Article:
A top administrator said last week that a degree audit system – which many say will dramatically improve GW’s academic advising – is finally on its way.
Jeffrey Lenn, associate vice president for academic operations, said a task force has been created to choose the software for the degree audit system, which saves time and resources by automatically analyzing a student’s progress toward his or her degree.
“We are organizing a blue-ribbon task force,” Lenn said. “The task force will be representative of key stakeholders who will take responsibility for the implementation of the system.”
Landon Wade, director of academic advising in the Columbian College of Arts and Sciences, said his office has been in support of a proposed degree audit system for a number of years.
“We have been asking for a degree audit system since 2000,” Wade said. “We think it would be a great self-serving system for faculty and students.”
Wade said the proposed system would leave undergraduate advisers with more time to devote to actual interactions with students.
“Rather than students spending hours making balance sheets with advisers, we could do more programming and outreach,” he said.
Lenn said a focus group that included faculty, staff and students met last year to discuss software options that might meet the needs of GW’s complicated requirement system.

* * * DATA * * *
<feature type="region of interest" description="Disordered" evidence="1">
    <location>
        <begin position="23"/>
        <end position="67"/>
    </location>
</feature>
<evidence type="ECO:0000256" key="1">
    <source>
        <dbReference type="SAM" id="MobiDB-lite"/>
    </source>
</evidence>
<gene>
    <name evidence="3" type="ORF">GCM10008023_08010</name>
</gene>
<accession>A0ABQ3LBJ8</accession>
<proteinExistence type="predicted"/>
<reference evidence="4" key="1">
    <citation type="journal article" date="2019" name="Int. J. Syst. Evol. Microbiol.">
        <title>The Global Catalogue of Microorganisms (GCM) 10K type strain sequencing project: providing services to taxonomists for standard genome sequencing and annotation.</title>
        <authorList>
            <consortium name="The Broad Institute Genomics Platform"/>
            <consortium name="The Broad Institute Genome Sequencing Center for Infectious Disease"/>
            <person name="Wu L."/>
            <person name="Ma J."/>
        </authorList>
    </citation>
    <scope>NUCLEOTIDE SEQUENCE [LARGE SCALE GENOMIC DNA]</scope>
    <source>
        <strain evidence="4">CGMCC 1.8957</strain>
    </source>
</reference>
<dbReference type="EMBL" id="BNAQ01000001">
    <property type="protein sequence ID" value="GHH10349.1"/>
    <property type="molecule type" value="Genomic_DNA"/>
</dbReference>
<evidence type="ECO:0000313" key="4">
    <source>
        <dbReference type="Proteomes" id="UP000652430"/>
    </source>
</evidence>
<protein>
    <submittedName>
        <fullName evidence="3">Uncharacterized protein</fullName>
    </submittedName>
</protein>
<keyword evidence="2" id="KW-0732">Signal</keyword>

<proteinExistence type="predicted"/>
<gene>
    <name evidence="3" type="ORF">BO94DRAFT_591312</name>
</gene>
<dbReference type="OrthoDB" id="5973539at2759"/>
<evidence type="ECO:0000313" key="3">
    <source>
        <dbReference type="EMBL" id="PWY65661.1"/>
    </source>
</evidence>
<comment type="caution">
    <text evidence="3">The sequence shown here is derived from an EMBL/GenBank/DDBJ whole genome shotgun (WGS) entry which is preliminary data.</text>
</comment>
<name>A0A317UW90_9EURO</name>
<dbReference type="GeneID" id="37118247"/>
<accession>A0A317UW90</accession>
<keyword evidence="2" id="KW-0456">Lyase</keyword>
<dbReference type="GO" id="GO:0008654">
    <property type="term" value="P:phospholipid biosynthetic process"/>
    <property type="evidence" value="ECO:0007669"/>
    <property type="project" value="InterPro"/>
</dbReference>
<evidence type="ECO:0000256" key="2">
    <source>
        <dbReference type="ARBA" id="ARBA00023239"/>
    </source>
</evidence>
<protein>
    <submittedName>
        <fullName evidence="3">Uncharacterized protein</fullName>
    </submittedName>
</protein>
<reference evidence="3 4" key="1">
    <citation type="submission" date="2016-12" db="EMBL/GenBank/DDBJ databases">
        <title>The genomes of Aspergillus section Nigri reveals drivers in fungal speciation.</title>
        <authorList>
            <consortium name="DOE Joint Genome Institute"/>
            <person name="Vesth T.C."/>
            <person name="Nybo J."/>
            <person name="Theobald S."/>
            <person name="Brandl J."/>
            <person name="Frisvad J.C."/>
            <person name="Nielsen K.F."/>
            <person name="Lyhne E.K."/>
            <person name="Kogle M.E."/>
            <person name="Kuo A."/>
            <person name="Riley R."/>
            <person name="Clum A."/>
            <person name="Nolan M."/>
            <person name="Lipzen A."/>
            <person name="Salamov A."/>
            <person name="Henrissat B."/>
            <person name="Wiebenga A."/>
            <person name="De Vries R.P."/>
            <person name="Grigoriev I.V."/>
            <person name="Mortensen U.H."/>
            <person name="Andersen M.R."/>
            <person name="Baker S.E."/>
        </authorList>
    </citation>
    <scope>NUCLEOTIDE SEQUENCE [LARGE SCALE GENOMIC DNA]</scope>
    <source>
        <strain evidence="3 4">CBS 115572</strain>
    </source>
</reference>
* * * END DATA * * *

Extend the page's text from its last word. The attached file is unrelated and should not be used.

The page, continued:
“We used this group to look specifically at what they needed and expected from a degree audit system,” Lenn said. “You can put together a pure vanilla degree audit system which gives you straight information, but we are looking at a system which is more robust and that gives students more options.”
Lenn said the group finalized a report on software options last June and is negotiating with software vendors before the program can move forward.
“There is a preferred software program, but negotiations are still ongoing with the vendor,” Lenn said, adding that the first rollout of the system will only include undergraduate students. “We’ve decided we will focus initially only on undergraduates because the graduates are just so complex.”
Jason Lifton, executive vice president of the Student Association, said the SA passed a resolution last spring to ensure that the University makes the degree audit system a priority.
“The University said it is going to take a number of years and the SA is continuing to make sure the University holds up to that promise,” Lifton said. “It’s not an immediate solution to the problem, but it is a solution down the road that we are pursuing.”